In the country’s urban districts, many people prefer eating out every day – it’s faster and cheaper than preparing a meal in your kitchen. This activity has one more benefit – it doesn’t require washing dirty dishes afterward. In case you are a fan of home-cooked food, you can find fresh and unusual groceries in supermarkets. The prices are very affordable, so it can be your secret ritual for relaxing – making sushi and rice noodle in your new apartment.
Learn from Nipponians and Live Like a Japanese
This east Asian island nation is, before anything else, honest, polite, and strongly attached to the family. Being noisy and conspicuous in public seems very rude to them, and they avoid any kissing and hugging outside their homes. Also, leaving tips in restaurants is not recommended unless your goal is to offend the staff. However, slurping loudly during your meal doesn’t attract other people’s attention, and it’s just fine.
Japan’s Funniest and the Most Practical Devices
The Japanese are a modest and diligent nation, and they are attracted to new technologies and inventions. Their goal is to mitigate daily activities and to point out the practical side of robotics. Besides the umbrella for the rain-avoider, easy ear explorer, mobile toilet paper, and metro chin-stick, these people invented hi-tech toilets and high-speed passenger trains, also called bullet trains. You might think some of these devices are crazy, but they are usable, and people all over the world like them.
Robot as the Crucial Economic Factor
The Land of the Rising Sun has a problem with birth rate, and there are more seniors aged over 65 than men and women in their twenties or thirties. The scientists concluded that the answer to this problem might be artificial intelligence – robots are the ideal replacement for lack of young workforce and very suitable for taking care of seniors.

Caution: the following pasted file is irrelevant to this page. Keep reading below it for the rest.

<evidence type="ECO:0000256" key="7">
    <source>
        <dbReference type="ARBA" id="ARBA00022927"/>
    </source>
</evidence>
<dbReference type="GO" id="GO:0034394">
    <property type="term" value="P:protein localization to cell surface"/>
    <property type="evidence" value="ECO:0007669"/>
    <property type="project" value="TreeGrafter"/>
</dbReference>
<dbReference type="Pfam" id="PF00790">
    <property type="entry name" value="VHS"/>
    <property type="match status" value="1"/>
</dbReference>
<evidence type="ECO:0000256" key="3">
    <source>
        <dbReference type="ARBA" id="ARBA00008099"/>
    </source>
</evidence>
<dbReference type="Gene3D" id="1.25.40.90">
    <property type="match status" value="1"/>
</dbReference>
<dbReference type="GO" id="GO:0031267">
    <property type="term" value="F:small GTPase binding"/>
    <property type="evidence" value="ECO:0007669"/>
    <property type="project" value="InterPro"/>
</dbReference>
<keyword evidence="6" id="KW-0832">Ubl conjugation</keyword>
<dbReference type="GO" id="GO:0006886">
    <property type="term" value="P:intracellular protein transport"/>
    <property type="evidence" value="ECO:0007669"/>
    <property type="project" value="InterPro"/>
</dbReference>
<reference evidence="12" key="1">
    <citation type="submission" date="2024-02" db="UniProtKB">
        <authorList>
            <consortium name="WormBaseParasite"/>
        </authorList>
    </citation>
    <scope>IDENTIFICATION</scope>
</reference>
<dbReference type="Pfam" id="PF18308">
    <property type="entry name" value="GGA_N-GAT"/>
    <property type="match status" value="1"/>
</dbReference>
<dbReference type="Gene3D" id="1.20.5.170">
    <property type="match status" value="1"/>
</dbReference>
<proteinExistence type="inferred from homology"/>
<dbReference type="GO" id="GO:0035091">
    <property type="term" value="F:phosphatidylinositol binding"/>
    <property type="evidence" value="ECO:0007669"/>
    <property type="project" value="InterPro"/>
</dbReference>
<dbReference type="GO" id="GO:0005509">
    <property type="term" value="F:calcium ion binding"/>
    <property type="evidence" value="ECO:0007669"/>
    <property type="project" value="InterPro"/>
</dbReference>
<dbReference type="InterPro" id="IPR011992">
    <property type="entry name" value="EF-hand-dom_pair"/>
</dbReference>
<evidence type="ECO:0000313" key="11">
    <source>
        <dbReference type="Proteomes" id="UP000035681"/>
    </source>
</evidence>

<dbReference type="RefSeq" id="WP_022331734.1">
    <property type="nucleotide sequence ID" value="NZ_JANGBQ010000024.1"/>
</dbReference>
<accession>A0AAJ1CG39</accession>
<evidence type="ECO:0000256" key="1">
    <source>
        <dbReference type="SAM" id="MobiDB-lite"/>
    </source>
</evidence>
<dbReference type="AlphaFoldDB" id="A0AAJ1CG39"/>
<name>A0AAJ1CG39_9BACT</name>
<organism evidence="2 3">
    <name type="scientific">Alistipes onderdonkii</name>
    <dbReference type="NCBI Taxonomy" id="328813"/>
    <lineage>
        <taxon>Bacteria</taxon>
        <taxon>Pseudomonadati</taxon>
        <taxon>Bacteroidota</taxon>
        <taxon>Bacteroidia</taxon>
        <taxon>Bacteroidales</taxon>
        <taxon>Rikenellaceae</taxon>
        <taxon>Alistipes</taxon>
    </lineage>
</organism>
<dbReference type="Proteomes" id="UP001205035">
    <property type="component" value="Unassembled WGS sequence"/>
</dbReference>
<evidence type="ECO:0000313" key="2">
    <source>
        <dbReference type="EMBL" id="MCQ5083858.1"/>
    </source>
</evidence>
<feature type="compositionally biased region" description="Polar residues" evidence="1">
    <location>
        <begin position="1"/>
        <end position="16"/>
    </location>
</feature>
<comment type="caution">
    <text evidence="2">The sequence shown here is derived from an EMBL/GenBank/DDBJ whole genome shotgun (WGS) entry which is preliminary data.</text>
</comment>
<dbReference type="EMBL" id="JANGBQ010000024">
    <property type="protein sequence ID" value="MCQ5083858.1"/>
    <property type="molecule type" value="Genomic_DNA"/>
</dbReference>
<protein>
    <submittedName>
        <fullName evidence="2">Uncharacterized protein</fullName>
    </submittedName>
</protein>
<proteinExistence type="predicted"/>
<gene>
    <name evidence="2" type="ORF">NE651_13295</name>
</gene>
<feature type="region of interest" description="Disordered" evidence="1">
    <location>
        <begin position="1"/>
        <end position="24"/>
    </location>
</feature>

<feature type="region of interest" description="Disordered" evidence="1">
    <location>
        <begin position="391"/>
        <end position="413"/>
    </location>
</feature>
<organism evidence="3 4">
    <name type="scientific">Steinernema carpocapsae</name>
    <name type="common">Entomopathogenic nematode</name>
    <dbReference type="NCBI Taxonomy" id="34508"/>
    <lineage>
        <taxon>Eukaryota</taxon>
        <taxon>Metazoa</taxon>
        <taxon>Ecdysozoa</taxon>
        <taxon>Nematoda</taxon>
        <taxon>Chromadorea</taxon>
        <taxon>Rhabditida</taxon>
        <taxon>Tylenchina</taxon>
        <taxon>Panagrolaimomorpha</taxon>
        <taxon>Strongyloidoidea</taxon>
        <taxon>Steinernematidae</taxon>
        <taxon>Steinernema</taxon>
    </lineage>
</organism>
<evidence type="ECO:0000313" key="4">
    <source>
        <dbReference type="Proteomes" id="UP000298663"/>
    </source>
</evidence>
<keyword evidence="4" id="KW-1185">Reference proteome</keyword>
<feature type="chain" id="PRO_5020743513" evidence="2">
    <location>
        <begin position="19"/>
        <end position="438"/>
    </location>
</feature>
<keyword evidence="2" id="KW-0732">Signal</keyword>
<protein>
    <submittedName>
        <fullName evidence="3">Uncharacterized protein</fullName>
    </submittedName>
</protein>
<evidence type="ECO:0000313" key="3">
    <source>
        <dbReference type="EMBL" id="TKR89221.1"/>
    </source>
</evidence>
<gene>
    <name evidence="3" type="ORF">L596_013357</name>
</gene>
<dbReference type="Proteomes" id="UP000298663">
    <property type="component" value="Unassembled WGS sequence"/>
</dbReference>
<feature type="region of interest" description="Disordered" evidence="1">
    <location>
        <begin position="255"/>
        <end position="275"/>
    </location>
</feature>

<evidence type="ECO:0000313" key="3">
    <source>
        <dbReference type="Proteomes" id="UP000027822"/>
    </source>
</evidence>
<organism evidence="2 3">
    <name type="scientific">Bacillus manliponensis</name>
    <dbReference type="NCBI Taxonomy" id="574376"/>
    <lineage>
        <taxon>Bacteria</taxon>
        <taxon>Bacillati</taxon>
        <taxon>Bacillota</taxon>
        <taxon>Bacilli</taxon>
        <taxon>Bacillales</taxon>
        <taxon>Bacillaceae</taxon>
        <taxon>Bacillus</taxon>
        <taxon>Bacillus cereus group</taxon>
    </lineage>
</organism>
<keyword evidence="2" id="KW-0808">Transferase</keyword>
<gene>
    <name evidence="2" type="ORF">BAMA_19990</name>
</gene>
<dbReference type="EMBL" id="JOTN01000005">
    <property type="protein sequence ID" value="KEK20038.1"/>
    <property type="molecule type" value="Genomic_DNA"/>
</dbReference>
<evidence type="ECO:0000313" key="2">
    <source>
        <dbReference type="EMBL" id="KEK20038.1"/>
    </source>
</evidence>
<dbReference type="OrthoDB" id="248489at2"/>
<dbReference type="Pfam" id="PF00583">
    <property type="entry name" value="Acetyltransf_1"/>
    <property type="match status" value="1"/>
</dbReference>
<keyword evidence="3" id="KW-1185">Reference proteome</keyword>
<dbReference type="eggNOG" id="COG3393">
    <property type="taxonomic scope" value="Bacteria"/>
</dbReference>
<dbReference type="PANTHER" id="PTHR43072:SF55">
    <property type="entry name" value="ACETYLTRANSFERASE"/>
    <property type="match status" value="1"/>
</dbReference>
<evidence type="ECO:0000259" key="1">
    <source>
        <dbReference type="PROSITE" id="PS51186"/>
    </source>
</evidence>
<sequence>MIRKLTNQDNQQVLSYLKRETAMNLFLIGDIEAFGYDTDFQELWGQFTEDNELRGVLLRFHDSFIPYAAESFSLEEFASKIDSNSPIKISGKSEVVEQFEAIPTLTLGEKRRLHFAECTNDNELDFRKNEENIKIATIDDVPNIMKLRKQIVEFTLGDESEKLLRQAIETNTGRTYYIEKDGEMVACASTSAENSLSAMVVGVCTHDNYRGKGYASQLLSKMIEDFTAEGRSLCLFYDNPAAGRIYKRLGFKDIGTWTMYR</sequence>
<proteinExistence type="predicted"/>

Differences in Mentality and the Way of Life
Although Asian nations accepted many influences from the West, they still have their specific religion and view on life. Tranquillity is probably the best word when one thinks about this nation – violence, drug use, and homicide happen very rarely. They like peace and nature in all their forms. Especially when it comes to the human body – in general, they do not like tattoos as they are usually associated with criminals. The body is a person’s temple, and any marking on purpose is labeled as desecration.
Fun Facts and Tips About Japan:
If it seems like the Japanese are unique in all spheres of life – that’s probably the truth. Besides the specific food, a life seen from a unique point of view and impressive, thousand-year-old tradition, they try to incorporate all of these in their lifestyle. That’s why living abroad sometimes might be magical, and sometimes full of surprises.
Before you leave your current home, friends, and family, and relocate overseas, you might find it interesting to know more fun facts about this extraordinary culture, such as:
- For them, Christmas is a romantic holiday
- You should take off your shoes entering someone’s home, in most cases
- Women in Nippon would blacken their teeth for centuries
- Don’t drink or eat while walking
- Eating horse meat is regular there
- The first Geisha were – men
- Bonsai is appreciated because of its small size and, in general, symbolize peace, balance, and harmony
Those who want to relocate because of work usually have the help of their company to manage the entire process, but here are some tips for those who want to go overseas:
- Carry only essential with you and ship everything else
- Create a copy of all important documents and papers, for example, passport, ID, university degree, etc.
- Prepare for questions at the border
- Find a place to stay and settle your bank account first
- Check if you qualify for a tax deduction of relocation expenses
You’re Now One Step Closer to Japan
If you want to do an overseas relocation, you couldn’t have picked a better place to do that. Although now you might be worried about some things like, how to find work or ideal schools for kids, it will all eventually fall into its place. We hope this guide was a helpful introduction to the Japanese way of living and that it helped you get a better picture of it.